Mary is survived by two half-sisters: Betty at Penticton, and Erna at Abbotsford. Her children Harvey and Darlene (Sitler) of Three Hills, Harold and Mary (Van Bergen) of Duchess, and Edith Larochelle of Bonanza are also surviving her. She is also survived by her step-children Jim and Kathi (Finney), Paul and Becky (Martin), Tim and Gloria (Van Corbach), Terry and Tom Fatherree, Joanne and Don (Pesterfield), Kathy (Krehbiel) and Sean (Hopkins) . She is also survived by numerous grandchildren and step-grandchildren, numerous great-grandchildren and step-great-grandchildren, and three great-great-grandchildren. She loved them all. She was predeceased by four brothers (Hans, Henry, George, Cornelius), three sisters (Gertrude, Katherine, Helena), one half-sister (Sally), and one half-brother (David) .
She loved the wonderful staff at Pleasant View Lodge at Spirit River as well as the staff at the Continuing Care facility. She felt that the love and care was reciprocated. Now as she is at physical rest with a new life in heaven. She leaves many memories.
A funeral service was held Tuesday, February 21, 2012 at Bonanza Hall, Bonanza, Alberta, an interment followed in the Hillhaven Cemetery, in Bonanza, Alberta.
Patrick Louis Millsap
1924 ~ 2012
Pat a resident of Pouce Coupe, British Columbia,
passed away in Edmonton, Alberta,
Wednesday, February 8, 2012 at 87 years of age.
Pat was born August 16, 1924 in
Big Meadow, Alberta to Ross and Nelly Millsap.
A memorial service was held
Saturday, March 3, 2012 at
at the Royal Canadian Legion,
Pouce Coupe, British Columbia.
Edna Alvina Susanna Anderson
1913 ~ 2012
Edna passed away Friday, February 10, 2012
in Spirit River, Alberta, at 98 years of age.
She was born August 26, 1913 in
A Funeral service was held Friday, February 17, 2012 at Gordondale Community Hall, Gordondale, Alberta
Officiated by: Pastor Dave Brisbin
Eulogy ~ Darcy Frost
Organist ~ Vera Brisbin
Songs ~ Mennonite Choir
A private family iInterment followed in the Gordondale Community Cemetery, Gordondale, Alberta
Expressions of sympathy in memory of Edna,may be made
by way of donation to the
Palliative Care Unit – Central Peace Health Complex
5010 – 45 Avenue
Spirit River, Alberta T0H 3G0
RICHARD EDWARD HADLAND (DICK)
1924 ~ 2012
“Never forget that the cultivation of the earth is the most important labour of man. When tillage begins, other arts follow. The farmers therefore are the founders of civilization.” ………..Daniel Webster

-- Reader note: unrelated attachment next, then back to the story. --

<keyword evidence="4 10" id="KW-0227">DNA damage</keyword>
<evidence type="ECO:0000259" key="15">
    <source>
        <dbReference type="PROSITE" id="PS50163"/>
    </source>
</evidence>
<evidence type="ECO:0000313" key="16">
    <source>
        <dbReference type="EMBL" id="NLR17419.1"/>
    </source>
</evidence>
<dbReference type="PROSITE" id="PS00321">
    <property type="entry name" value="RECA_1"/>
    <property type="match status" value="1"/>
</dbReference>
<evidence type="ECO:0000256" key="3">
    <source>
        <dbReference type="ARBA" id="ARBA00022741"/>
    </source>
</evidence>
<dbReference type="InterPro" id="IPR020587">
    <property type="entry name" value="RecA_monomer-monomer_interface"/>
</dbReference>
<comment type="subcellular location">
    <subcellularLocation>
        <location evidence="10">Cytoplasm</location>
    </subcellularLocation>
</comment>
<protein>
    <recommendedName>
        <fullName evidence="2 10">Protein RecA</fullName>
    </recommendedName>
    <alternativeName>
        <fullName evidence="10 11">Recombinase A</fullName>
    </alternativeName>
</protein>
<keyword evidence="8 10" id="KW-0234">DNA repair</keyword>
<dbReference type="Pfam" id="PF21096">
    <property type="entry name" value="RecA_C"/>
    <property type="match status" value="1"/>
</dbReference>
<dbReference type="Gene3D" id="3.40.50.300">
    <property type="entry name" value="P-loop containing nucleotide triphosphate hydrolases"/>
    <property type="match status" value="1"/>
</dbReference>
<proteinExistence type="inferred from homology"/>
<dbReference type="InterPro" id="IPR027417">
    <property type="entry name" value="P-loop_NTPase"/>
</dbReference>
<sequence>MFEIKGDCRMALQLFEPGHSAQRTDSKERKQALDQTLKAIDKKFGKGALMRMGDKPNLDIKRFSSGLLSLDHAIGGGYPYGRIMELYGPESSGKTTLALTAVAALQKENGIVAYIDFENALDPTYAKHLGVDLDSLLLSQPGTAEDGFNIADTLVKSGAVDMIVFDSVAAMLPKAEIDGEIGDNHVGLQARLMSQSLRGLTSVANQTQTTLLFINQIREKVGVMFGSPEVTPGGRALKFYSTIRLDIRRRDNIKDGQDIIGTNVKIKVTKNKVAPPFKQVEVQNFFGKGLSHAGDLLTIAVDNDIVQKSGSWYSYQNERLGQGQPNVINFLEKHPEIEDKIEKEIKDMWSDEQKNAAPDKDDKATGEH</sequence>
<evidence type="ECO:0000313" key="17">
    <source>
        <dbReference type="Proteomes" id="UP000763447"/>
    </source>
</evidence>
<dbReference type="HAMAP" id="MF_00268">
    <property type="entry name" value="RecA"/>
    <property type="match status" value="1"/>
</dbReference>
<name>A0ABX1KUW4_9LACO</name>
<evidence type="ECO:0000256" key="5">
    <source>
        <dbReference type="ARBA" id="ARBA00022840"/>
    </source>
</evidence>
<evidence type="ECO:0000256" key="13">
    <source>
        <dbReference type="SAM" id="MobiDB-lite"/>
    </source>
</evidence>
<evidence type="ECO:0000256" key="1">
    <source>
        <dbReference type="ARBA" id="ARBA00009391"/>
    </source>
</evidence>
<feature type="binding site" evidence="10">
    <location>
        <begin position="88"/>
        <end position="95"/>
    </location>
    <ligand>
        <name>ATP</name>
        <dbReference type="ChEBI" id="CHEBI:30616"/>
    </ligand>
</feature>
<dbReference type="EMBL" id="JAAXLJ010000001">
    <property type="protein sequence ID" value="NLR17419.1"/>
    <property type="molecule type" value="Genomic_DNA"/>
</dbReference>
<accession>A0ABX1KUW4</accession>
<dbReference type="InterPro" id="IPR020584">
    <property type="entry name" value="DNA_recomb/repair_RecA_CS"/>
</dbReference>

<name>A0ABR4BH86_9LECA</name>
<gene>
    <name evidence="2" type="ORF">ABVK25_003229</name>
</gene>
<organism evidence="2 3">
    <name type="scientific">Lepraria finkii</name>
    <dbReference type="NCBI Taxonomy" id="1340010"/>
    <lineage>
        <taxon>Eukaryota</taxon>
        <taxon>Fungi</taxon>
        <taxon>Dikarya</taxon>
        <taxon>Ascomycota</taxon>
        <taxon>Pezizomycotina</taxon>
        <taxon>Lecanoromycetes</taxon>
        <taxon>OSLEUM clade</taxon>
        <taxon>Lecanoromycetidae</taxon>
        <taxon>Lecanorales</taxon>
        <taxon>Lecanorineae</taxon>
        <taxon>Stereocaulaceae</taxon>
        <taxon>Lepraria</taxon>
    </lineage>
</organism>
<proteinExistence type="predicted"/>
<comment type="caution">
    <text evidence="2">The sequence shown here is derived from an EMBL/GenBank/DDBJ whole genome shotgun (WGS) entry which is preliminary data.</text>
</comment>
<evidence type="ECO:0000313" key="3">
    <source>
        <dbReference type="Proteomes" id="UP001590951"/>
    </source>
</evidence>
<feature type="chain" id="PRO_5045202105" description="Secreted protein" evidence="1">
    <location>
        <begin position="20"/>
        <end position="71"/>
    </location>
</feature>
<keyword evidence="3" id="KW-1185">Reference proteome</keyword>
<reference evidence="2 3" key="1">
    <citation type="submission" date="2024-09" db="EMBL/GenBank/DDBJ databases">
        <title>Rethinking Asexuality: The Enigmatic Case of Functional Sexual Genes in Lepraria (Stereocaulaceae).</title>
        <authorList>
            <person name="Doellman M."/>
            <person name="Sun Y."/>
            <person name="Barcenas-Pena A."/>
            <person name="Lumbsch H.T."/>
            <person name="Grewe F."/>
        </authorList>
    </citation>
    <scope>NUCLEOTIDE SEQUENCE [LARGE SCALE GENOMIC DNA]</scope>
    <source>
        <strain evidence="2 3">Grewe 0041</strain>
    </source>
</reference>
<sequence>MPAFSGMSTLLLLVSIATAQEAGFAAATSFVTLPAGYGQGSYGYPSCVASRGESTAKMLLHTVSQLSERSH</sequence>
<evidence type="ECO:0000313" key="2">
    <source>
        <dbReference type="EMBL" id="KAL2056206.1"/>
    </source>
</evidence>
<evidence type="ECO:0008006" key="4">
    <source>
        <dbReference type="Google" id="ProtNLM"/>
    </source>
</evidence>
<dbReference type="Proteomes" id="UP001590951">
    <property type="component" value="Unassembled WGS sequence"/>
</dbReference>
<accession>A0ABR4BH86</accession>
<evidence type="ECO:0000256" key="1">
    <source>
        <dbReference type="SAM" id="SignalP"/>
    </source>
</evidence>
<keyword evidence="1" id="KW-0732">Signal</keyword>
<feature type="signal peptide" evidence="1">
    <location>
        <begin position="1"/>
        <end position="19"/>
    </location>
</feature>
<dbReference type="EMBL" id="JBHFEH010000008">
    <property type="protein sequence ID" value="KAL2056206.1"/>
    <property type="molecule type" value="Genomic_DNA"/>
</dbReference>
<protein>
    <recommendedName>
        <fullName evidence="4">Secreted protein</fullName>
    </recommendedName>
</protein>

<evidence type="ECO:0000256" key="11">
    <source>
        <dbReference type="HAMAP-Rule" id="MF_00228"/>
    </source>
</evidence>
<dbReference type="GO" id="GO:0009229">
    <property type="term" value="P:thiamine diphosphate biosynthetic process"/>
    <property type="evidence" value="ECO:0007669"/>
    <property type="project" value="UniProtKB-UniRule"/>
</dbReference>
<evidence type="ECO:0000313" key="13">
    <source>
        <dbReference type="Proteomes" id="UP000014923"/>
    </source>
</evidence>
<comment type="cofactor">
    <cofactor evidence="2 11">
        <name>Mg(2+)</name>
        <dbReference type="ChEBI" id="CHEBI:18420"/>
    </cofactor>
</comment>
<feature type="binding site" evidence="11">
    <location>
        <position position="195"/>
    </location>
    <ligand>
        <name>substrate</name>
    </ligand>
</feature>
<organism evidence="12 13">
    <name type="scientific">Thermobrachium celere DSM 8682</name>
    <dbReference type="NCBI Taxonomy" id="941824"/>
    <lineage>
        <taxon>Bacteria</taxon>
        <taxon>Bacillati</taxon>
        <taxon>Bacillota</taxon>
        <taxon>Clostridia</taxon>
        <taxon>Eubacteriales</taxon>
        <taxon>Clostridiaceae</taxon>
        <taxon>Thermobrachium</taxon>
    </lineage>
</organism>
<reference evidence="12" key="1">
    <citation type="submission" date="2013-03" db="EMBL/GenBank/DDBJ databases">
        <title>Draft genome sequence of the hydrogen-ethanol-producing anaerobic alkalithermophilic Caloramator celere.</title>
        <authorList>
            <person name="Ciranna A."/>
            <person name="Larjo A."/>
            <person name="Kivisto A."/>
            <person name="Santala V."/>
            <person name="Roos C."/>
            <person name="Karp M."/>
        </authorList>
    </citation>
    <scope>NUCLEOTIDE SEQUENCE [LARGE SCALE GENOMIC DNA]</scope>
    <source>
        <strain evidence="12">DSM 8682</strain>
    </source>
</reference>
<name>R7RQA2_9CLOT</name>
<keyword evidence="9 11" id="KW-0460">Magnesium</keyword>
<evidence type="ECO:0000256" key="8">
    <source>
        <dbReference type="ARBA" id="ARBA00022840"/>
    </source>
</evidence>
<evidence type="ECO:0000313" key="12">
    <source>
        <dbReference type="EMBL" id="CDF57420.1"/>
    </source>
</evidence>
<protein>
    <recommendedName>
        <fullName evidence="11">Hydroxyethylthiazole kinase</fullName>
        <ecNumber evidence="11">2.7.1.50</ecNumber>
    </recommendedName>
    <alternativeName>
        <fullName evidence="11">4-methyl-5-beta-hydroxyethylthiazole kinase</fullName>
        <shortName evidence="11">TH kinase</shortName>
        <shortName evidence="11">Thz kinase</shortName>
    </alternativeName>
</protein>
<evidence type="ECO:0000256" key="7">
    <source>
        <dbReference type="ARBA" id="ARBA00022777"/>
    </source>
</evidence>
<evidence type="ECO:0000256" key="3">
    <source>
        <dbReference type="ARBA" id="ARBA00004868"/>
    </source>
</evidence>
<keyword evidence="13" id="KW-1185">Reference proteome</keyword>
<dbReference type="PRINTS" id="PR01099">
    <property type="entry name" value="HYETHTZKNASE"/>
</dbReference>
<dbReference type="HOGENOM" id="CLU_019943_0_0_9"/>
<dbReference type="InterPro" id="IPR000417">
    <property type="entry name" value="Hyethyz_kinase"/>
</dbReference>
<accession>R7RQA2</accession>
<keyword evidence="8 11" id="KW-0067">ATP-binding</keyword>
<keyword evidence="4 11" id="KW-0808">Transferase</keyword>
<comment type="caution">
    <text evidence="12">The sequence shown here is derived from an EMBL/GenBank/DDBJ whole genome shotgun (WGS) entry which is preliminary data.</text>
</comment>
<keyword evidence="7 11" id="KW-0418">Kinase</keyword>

Dick was born in Virden, Manitoba on February 22, 1924. After he had a brain hemorrhage in September 2010, he had not been able to communicate easily. He died in Dawson Creek
January 30, 2012.
In 1928, Dick moved from Woodnorth, Manitoba with his Father, Mother & 2 brothers (Austin and Roger) to Baldonnel, BC. This is where he grew up: going to school, playing hockey at the corner and working on the farm.
In 1938 he and Johnny Simpson stayed at Monica Storrs ’Abbey’ while they were attending High School in Fort St John.
In 1942 he attended Craigdarroch Castle (predecessor of the University of Victoria) for Senior Matriculation.
That summer he worked as a chainman for Duncan Cran BCLS, as they surveyed the road to the Beaton River Airport which was on the Northwest Staging Route during WW II.
In 1943, he enrolled at the Royal Roads Naval Officers’ Training School in Victoria. He was discharged due to a damaged eye and an old knee injury. Dick was particularly proud of his time at Royal Roads, and would have been very proud to have been able to serve his country during the war. He paid tribute to many of his friends who didn't return from overseas on his last trip to the college when Marion got her Masters degree at the same school. Needless to say Dick was very proud of her accomplishment.
In 1945 he was his brother Austin’s Best Man.
He attended the University of British Columbia, from which he graduated with a Bachelor of Science in Agriculture in 1947. While attending there, he continued to play hockey, this time for the UBC Thunderbirds.
He loved farming and in 1947 he engaged in a family effort to develop the present day farm across the Beaton River. His father had purchased an Army Surplus TD 14 cat and a WD9 tractor and so Dick embarked on a lifelong venture to farm ‘across the Beaton’. Many enduring friendships were made during the development of the farm, including Don & Eva Kruse, Paul Stahlke and Herb Lindley. Herbie in particular, felt like the Hadlands were his family. He was always impressed with the co-operation and work ethic of the family. Recently he shared a telling story depicting the Hadland Family culture. He recounted on one occasion as the men left the dinner table one of the brothers undertook to tell him to do a certain job. The boy’s father halted the group and admonished them by saying that ‘in this house we do not tell, we only suggest’. I think this speaks volumes of how Dick developed his own family’s culture.
It was in 1947 that he met Arla and took her to a Halloween Dance at Baldonnel. He ended the party with appendicitis. After surgery Arla nursed Dick back to health. This was followed by their marriage in 1948. This marriage resulted in the birth of Terry in 1949, Randy in 1952 and Marion in 1957. This led to a busy period of farming and raising their children. Another family pattern mentioned was Dick’s flair for making good porridge. All the Hadland men do this.